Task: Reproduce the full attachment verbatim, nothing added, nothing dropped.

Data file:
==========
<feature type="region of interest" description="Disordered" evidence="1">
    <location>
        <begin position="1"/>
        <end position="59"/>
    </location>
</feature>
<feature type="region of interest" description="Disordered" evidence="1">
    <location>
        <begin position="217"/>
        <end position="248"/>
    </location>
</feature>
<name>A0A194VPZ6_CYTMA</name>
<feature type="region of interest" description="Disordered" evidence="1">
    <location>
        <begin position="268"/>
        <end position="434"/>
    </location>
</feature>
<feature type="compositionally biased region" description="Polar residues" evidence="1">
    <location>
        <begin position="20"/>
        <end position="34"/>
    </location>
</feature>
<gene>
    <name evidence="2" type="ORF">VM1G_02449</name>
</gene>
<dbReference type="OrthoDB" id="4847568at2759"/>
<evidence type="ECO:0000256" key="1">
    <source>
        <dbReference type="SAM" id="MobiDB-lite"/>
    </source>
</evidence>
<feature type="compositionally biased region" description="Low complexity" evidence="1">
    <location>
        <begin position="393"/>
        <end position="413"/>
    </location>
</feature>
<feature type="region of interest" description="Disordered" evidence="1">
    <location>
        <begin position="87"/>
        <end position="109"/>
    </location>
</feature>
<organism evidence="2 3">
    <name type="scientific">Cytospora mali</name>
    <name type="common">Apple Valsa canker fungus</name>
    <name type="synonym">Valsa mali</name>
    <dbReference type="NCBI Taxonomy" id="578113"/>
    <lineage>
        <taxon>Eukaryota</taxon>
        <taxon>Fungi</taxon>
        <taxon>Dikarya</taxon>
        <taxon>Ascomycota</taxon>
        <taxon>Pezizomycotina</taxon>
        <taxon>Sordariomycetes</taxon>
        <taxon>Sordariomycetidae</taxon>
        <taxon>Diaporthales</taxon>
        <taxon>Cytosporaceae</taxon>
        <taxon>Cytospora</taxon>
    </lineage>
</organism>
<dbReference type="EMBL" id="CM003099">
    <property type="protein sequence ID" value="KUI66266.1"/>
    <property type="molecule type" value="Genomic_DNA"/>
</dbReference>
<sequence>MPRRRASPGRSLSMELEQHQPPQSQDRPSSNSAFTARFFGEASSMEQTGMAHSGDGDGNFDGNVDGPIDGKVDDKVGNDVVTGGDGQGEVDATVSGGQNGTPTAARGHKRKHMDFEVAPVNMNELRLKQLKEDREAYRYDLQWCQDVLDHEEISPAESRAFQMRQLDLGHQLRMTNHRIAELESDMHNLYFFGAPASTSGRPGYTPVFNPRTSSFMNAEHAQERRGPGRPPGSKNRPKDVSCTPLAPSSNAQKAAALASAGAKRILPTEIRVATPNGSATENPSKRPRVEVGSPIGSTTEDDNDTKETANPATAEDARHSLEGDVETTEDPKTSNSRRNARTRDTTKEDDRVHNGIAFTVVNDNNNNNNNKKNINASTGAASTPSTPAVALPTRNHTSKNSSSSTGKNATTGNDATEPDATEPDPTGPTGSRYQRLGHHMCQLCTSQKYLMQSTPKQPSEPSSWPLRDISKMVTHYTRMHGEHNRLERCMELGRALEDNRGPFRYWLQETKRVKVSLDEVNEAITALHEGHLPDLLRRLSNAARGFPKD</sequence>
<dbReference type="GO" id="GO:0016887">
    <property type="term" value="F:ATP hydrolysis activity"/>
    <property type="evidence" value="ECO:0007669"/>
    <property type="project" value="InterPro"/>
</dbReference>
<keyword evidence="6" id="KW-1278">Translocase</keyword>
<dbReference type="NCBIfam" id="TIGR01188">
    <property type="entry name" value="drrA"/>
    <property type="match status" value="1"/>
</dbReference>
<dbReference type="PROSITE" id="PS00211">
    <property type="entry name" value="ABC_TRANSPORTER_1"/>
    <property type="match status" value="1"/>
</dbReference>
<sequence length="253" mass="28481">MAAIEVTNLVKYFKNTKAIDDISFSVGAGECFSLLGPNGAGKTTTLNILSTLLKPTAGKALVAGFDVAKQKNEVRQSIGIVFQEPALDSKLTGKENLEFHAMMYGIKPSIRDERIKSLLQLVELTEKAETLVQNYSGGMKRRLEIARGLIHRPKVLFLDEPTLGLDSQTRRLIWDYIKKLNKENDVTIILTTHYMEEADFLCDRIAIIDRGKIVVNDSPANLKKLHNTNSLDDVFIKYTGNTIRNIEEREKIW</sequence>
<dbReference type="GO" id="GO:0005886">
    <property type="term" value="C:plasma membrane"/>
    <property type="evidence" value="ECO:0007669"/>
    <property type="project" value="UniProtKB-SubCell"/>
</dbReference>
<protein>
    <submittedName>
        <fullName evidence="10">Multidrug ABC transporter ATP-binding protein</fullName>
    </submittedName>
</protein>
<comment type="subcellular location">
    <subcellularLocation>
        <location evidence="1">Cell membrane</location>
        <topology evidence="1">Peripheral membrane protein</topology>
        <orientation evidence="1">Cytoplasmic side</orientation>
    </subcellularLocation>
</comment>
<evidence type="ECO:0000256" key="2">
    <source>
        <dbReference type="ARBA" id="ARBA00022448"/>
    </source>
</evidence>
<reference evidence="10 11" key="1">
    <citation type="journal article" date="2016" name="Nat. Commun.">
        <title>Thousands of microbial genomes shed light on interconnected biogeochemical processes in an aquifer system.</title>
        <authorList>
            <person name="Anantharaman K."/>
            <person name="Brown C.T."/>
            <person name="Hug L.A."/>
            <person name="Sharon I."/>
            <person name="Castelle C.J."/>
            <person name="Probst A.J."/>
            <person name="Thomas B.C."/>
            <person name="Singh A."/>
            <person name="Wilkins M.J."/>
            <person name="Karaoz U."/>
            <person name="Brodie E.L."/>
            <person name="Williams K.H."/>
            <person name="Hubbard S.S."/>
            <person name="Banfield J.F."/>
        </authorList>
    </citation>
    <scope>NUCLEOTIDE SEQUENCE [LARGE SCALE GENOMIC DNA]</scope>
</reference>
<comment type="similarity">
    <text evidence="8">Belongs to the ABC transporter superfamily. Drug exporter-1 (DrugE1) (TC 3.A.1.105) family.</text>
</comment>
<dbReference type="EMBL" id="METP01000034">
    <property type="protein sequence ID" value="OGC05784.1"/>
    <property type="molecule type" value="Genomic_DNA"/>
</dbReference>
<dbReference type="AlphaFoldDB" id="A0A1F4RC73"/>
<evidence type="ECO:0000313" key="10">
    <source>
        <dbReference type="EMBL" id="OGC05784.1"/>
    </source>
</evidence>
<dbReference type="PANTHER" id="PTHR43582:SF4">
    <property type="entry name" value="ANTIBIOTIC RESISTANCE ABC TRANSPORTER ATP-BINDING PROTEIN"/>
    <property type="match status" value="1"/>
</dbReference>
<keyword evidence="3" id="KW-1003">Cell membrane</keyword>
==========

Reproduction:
<feature type="region of interest" description="Disordered" evidence="1">
    <location>
        <begin position="1"/>
        <end position="59"/>
    </location>
</feature>
<feature type="region of interest" description="Disordered" evidence="1">
    <location>
        <begin position="217"/>
        <end position="248"/>
    </location>
</feature>
<name>A0A194VPZ6_CYTMA</name>
<feature type="region of interest" description="Disordered" evidence="1">
    <location>
        <begin position="268"/>
        <end position="434"/>
    </location>
</feature>
<feature type="compositionally biased region" description="Polar residues" evidence="1">
    <location>
        <begin position="20"/>
        <end position="34"/>
    </location>
</feature>
<gene>
    <name evidence="2" type="ORF">VM1G_02449</name>
</gene>
<dbReference type="OrthoDB" id="4847568at2759"/>
<evidence type="ECO:0000256" key="1">
    <source>
        <dbReference type="SAM" id="MobiDB-lite"/>
    </source>
</evidence>
<feature type="compositionally biased region" description="Low complexity" evidence="1">
    <location>
        <begin position="393"/>
        <end position="413"/>
    </location>
</feature>
<feature type="region of interest" description="Disordered" evidence="1">
    <location>
        <begin position="87"/>
        <end position="109"/>
    </location>
</feature>
<organism evidence="2 3">
    <name type="scientific">Cytospora mali</name>
    <name type="common">Apple Valsa canker fungus</name>
    <name type="synonym">Valsa mali</name>
    <dbReference type="NCBI Taxonomy" id="578113"/>
    <lineage>
        <taxon>Eukaryota</taxon>
        <taxon>Fungi</taxon>
        <taxon>Dikarya</taxon>
        <taxon>Ascomycota</taxon>
        <taxon>Pezizomycotina</taxon>
        <taxon>Sordariomycetes</taxon>
        <taxon>Sordariomycetidae</taxon>
        <taxon>Diaporthales</taxon>
        <taxon>Cytosporaceae</taxon>
        <taxon>Cytospora</taxon>
    </lineage>
</organism>
<dbReference type="EMBL" id="CM003099">
    <property type="protein sequence ID" value="KUI66266.1"/>
    <property type="molecule type" value="Genomic_DNA"/>
</dbReference>
<sequence>MPRRRASPGRSLSMELEQHQPPQSQDRPSSNSAFTARFFGEASSMEQTGMAHSGDGDGNFDGNVDGPIDGKVDDKVGNDVVTGGDGQGEVDATVSGGQNGTPTAARGHKRKHMDFEVAPVNMNELRLKQLKEDREAYRYDLQWCQDVLDHEEISPAESRAFQMRQLDLGHQLRMTNHRIAELESDMHNLYFFGAPASTSGRPGYTPVFNPRTSSFMNAEHAQERRGPGRPPGSKNRPKDVSCTPLAPSSNAQKAAALASAGAKRILPTEIRVATPNGSATENPSKRPRVEVGSPIGSTTEDDNDTKETANPATAEDARHSLEGDVETTEDPKTSNSRRNARTRDTTKEDDRVHNGIAFTVVNDNNNNNNNKKNINASTGAASTPSTPAVALPTRNHTSKNSSSSTGKNATTGNDATEPDATEPDPTGPTGSRYQRLGHHMCQLCTSQKYLMQSTPKQPSEPSSWPLRDISKMVTHYTRMHGEHNRLERCMELGRALEDNRGPFRYWLQETKRVKVSLDEVNEAITALHEGHLPDLLRRLSNAARGFPKD</sequence>
<dbReference type="GO" id="GO:0016887">
    <property type="term" value="F:ATP hydrolysis activity"/>
    <property type="evidence" value="ECO:0007669"/>
    <property type="project" value="InterPro"/>
</dbReference>
<keyword evidence="6" id="KW-1278">Translocase</keyword>
<dbReference type="NCBIfam" id="TIGR01188">
    <property type="entry name" value="drrA"/>
    <property type="match status" value="1"/>
</dbReference>
<dbReference type="PROSITE" id="PS00211">
    <property type="entry name" value="ABC_TRANSPORTER_1"/>
    <property type="match status" value="1"/>
</dbReference>
<sequence length="253" mass="28481">MAAIEVTNLVKYFKNTKAIDDISFSVGAGECFSLLGPNGAGKTTTLNILSTLLKPTAGKALVAGFDVAKQKNEVRQSIGIVFQEPALDSKLTGKENLEFHAMMYGIKPSIRDERIKSLLQLVELTEKAETLVQNYSGGMKRRLEIARGLIHRPKVLFLDEPTLGLDSQTRRLIWDYIKKLNKENDVTIILTTHYMEEADFLCDRIAIIDRGKIVVNDSPANLKKLHNTNSLDDVFIKYTGNTIRNIEEREKIW</sequence>
<dbReference type="GO" id="GO:0005886">
    <property type="term" value="C:plasma membrane"/>
    <property type="evidence" value="ECO:0007669"/>
    <property type="project" value="UniProtKB-SubCell"/>
</dbReference>
<protein>
    <submittedName>
        <fullName evidence="10">Multidrug ABC transporter ATP-binding protein</fullName>
    </submittedName>
</protein>
<comment type="subcellular location">
    <subcellularLocation>
        <location evidence="1">Cell membrane</location>
        <topology evidence="1">Peripheral membrane protein</topology>
        <orientation evidence="1">Cytoplasmic side</orientation>
    </subcellularLocation>
</comment>
<evidence type="ECO:0000256" key="2">
    <source>
        <dbReference type="ARBA" id="ARBA00022448"/>
    </source>
</evidence>
<reference evidence="10 11" key="1">
    <citation type="journal article" date="2016" name="Nat. Commun.">
        <title>Thousands of microbial genomes shed light on interconnected biogeochemical processes in an aquifer system.</title>
        <authorList>
            <person name="Anantharaman K."/>
            <person name="Brown C.T."/>
            <person name="Hug L.A."/>
            <person name="Sharon I."/>
            <person name="Castelle C.J."/>
            <person name="Probst A.J."/>
            <person name="Thomas B.C."/>
            <person name="Singh A."/>
            <person name="Wilkins M.J."/>
            <person name="Karaoz U."/>
            <person name="Brodie E.L."/>
            <person name="Williams K.H."/>
            <person name="Hubbard S.S."/>
            <person name="Banfield J.F."/>
        </authorList>
    </citation>
    <scope>NUCLEOTIDE SEQUENCE [LARGE SCALE GENOMIC DNA]</scope>
</reference>
<comment type="similarity">
    <text evidence="8">Belongs to the ABC transporter superfamily. Drug exporter-1 (DrugE1) (TC 3.A.1.105) family.</text>
</comment>
<dbReference type="EMBL" id="METP01000034">
    <property type="protein sequence ID" value="OGC05784.1"/>
    <property type="molecule type" value="Genomic_DNA"/>
</dbReference>
<dbReference type="AlphaFoldDB" id="A0A1F4RC73"/>
<evidence type="ECO:0000313" key="10">
    <source>
        <dbReference type="EMBL" id="OGC05784.1"/>
    </source>
</evidence>
<dbReference type="PANTHER" id="PTHR43582:SF4">
    <property type="entry name" value="ANTIBIOTIC RESISTANCE ABC TRANSPORTER ATP-BINDING PROTEIN"/>
    <property type="match status" value="1"/>
</dbReference>
<keyword evidence="3" id="KW-1003">Cell membrane</keyword>